A number of clinical studies have investigated the clinical and functional outcomes of arthroscopic partial repair for irreparable MRCT [11, 12, 13, 14, 15, 16, 17, 18, 19, 20, 21]. To our knowledge, no systematic review has been published yet to synthetically evaluate these results.

Our aims were twofold: (1) to summarize failure rates and clinical/functional/radiographic outcomes associated with the arthroscopic partial repair as the method of treatment for symptomatic irreparable MRCT and (2) to characterize the methodological quality of the relevant, available literature. Our hypothesis was that arthroscopic partial repair would be proven a safe and effective treatment for this type of lesions where no complete repair can be done.

Materials and methods

Two reviewers (MAM, LK) independently conducted the search in a systematic way according to the Preferred Reporting Items for Systematic Reviews and Meta-Analyses (PRISMA) using the MEDLINE/PubMed database and the Cochrane Database of Systematic Reviews. These databases were searched using the terms “arthroscopy”[MeSH Terms] OR arthroscopic surgical procedure [Text Word (tw)] AND massive rotator cuff tears [tw] AND arthroscopic partial repair [tw]. To maximize the search, backward chaining of reference lists from retrieved papers was also undertaken. A preliminary assessment of only the titles and abstracts of the search results was initially performed. The second stage involved a careful review of the full-text publications.

Inclusion criteria were clinical studies investigating adult patients, diagnosed with symptomatic MRCT, who were treated with arthroscopic partial repair, and who had a minimum of 12 months clinical follow-up (with clinical tests and/or scores). These studies should have been written in English or German as full-text articles and they should have been published by March 1, 2018 (end of our search).

We excluded from our review all studies which were not dealing with partial repair (other means of operative or nonoperative treatment), non-arthroscopic procedures (open or mini-open), studies about reparable massive or non-massive RCT, trials with follow-up less than 12 months, studies without clinical/functional outcome variables, abstracts, editorial comments, case reports, corrigenda, technical notes, literature reviews, preclinical studies, and papers not written in English or German.

Differences between reviewers were discussed until agreement was achieved. In cases of disagreement, the senior author (EA) had the final decision. The two reviewers independently extracted data from each study and assessed variable reporting of outcome data. Descriptive statistics were calculated for each study and parameters analyzed. The “quality assessment” of the studies for methodological deficiencies, as a common alternative to “risk of bias” [22], was examined by the modified Coleman methodology score [23]. The methodological quality of each study and the different types of detected bias were assessed independently by each reviewer and then they were combined synthetically. Selective reporting bias like publication bias was not included in the assessment. The primary outcome measure was the failure rate leading to reoperation and the clinical, functional, and radiographic outcomes. The secondary outcome was the quality assessment of the studies with the use of the modified Coleman methodology score.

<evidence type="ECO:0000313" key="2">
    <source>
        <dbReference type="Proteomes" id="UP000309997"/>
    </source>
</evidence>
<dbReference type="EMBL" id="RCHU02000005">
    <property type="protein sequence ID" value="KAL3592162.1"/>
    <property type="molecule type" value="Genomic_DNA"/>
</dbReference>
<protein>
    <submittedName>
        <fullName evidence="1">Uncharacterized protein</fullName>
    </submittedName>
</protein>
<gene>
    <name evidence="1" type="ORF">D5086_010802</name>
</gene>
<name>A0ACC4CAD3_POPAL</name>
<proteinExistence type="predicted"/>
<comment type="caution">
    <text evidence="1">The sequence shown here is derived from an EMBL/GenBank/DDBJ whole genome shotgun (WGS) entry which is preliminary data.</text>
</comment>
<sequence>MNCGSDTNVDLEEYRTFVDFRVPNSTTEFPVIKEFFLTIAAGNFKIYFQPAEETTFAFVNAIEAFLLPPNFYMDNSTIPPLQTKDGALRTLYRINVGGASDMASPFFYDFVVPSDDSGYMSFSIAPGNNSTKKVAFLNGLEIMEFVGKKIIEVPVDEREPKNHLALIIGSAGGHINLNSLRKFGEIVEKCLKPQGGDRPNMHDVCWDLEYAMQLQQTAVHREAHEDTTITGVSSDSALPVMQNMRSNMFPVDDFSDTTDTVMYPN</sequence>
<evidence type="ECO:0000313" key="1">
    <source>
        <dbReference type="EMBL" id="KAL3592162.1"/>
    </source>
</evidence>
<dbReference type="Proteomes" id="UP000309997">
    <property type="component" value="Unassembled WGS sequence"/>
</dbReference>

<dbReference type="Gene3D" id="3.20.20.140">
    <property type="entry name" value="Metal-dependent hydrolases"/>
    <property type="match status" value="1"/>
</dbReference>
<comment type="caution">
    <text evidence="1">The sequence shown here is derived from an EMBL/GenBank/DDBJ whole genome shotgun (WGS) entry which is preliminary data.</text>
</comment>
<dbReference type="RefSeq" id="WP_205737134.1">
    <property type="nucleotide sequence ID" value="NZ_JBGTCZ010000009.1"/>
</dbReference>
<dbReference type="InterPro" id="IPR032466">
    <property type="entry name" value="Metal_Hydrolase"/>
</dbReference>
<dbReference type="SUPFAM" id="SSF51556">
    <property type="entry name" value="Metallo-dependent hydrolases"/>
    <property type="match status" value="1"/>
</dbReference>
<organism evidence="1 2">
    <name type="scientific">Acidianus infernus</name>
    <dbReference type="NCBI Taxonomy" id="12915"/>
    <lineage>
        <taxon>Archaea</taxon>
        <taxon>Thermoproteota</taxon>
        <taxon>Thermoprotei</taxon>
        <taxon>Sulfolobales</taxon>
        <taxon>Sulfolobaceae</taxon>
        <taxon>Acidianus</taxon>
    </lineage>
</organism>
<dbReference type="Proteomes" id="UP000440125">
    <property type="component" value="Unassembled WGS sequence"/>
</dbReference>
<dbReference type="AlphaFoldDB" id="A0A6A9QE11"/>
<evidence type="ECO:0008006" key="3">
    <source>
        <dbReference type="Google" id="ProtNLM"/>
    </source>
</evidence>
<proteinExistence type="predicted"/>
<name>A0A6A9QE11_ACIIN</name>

Results

From the 55 initial studies, we finally chose and assessed 11 clinical studies which were eligible to our inclusion-exclusion criteria [11, 12, 13, 14, 15, 16, 17, 18, 19, 20, 21]. We excluded all the irrelevant studies (16), technical notes (6), trials not referring to massive rotator cuff tears (5), reviews of the literature (4) (not relevant to our review), papers concerning only full repair (4), mini-open procedures (2), studies dealing with massive rotator cuff tears treated with subacromial biodegradable spacers (2) or greater tuberoplasty (1), trials regarding pigmented villonodular synovitis (1), case reports (1), papers without any clinical outcome (1), and papers written in Chinese (1). A summary flowchart of our literature search according to PRISMA guidelines can be found in Fig. 1.
Fig. 1

Flow chart of study selection according to PRISMA guidelines for reporting systematic reviews and meta-analyses

Level of evidence and study’s design

All studies included in this review were published between 2010 and 2016 [11, 12, 13, 14, 15, 16, 17, 18, 19, 20, 21] (Table 1).
Table 1

Year of study, design, and type of surgery for studies included in the review

Study

Year

Prospective/retrospective design

Type of surgery

Berth et al. [11]

2010

Prospective

Arthroscopic partial repair vs arthroscopic debridement

Cuff et al. [12]

2016

Retrospective

Arthroscopic biceps tenotomy and partial repair

Francheschi et al. [13]

2012

Prospective

Arthroscopic debridement vs arthroscopic partial repair

Godenèche et al. [14]

2016

Prospective

Arthroscopic complete repair vs arthroscopic partial repair

Heuberer et al. [15]

2015

Prospective

Arthroscopic debridement vs arthroscopic partial repair vs arthroscopic complete repair

Holtby et al. [16]

2014

Retrospective

Arthroscopic complete repair vs arthroscopic partial repair

Iagulli et al. [17]

2012

Retrospective

Arthroscopic complete repair vs arthroscopic partial repair

Kim et al. [18]

2012

Retrospective

Arthroscopic partial repair

Mori et al. [19]

2013

Retrospective

Arthroscopic patch graft procedure vs arthroscopic partial repair

Paribelli et al. [20]

2015

Prospective